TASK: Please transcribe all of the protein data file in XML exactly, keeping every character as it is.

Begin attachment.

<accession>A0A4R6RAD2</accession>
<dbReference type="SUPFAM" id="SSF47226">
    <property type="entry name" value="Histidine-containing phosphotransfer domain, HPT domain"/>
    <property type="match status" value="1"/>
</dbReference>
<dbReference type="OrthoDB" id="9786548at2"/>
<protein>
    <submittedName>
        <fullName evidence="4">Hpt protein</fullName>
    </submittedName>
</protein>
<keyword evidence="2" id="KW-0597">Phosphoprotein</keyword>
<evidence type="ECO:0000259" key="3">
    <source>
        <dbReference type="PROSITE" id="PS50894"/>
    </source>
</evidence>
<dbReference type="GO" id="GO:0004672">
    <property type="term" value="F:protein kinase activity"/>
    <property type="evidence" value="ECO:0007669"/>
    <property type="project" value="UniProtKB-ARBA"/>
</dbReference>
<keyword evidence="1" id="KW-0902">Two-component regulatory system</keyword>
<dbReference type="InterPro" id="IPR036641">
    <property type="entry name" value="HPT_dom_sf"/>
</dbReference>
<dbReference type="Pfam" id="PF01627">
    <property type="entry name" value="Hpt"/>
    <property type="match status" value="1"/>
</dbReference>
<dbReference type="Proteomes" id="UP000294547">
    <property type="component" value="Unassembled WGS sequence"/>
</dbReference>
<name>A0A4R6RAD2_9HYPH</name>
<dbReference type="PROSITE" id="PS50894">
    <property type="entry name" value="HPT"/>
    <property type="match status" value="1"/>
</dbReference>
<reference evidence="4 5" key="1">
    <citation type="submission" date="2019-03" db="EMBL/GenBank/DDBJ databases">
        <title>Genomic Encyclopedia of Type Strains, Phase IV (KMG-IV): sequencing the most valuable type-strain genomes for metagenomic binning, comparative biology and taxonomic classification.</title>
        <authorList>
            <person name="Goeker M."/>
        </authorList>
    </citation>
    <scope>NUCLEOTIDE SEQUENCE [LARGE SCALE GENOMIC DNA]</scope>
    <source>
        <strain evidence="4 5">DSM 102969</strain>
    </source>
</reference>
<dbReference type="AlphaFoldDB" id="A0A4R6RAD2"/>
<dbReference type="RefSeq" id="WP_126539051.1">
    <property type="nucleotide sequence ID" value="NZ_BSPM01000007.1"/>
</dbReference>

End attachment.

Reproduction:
<accession>A0A4R6RAD2</accession>
<dbReference type="SUPFAM" id="SSF47226">
    <property type="entry name" value="Histidine-containing phosphotransfer domain, HPT domain"/>
    <property type="match status" value="1"/>
</dbReference>
<dbReference type="OrthoDB" id="9786548at2"/>
<protein>
    <submittedName>
        <fullName evidence="4">Hpt protein</fullName>
    </submittedName>
</protein>
<keyword evidence="2" id="KW-0597">Phosphoprotein</keyword>
<evidence type="ECO:0000259" key="3">
    <source>
        <dbReference type="PROSITE" id="PS50894"/>
    </source>
</evidence>
<dbReference type="GO" id="GO:0004672">
    <property type="term" value="F:protein kinase activity"/>
    <property type="evidence" value="ECO:0007669"/>
    <property type="project" value="UniProtKB-ARBA"/>
</dbReference>
<keyword evidence="1" id="KW-0902">Two-component regulatory system</keyword>
<dbReference type="InterPro" id="IPR036641">
    <property type="entry name" value="HPT_dom_sf"/>
</dbReference>
<dbReference type="Pfam" id="PF01627">
    <property type="entry name" value="Hpt"/>
    <property type="match status" value="1"/>
</dbReference>
<dbReference type="Proteomes" id="UP000294547">
    <property type="component" value="Unassembled WGS sequence"/>
</dbReference>
<name>A0A4R6RAD2_9HYPH</name>
<dbReference type="PROSITE" id="PS50894">
    <property type="entry name" value="HPT"/>
    <property type="match status" value="1"/>
</dbReference>
<reference evidence="4 5" key="1">
    <citation type="submission" date="2019-03" db="EMBL/GenBank/DDBJ databases">
        <title>Genomic Encyclopedia of Type Strains, Phase IV (KMG-IV): sequencing the most valuable type-strain genomes for metagenomic binning, comparative biology and taxonomic classification.</title>
        <authorList>
            <person name="Goeker M."/>
        </authorList>
    </citation>
    <scope>NUCLEOTIDE SEQUENCE [LARGE SCALE GENOMIC DNA]</scope>
    <source>
        <strain evidence="4 5">DSM 102969</strain>
    </source>
</reference>
<dbReference type="AlphaFoldDB" id="A0A4R6RAD2"/>
<dbReference type="RefSeq" id="WP_126539051.1">
    <property type="nucleotide sequence ID" value="NZ_BSPM01000007.1"/>
</dbReference>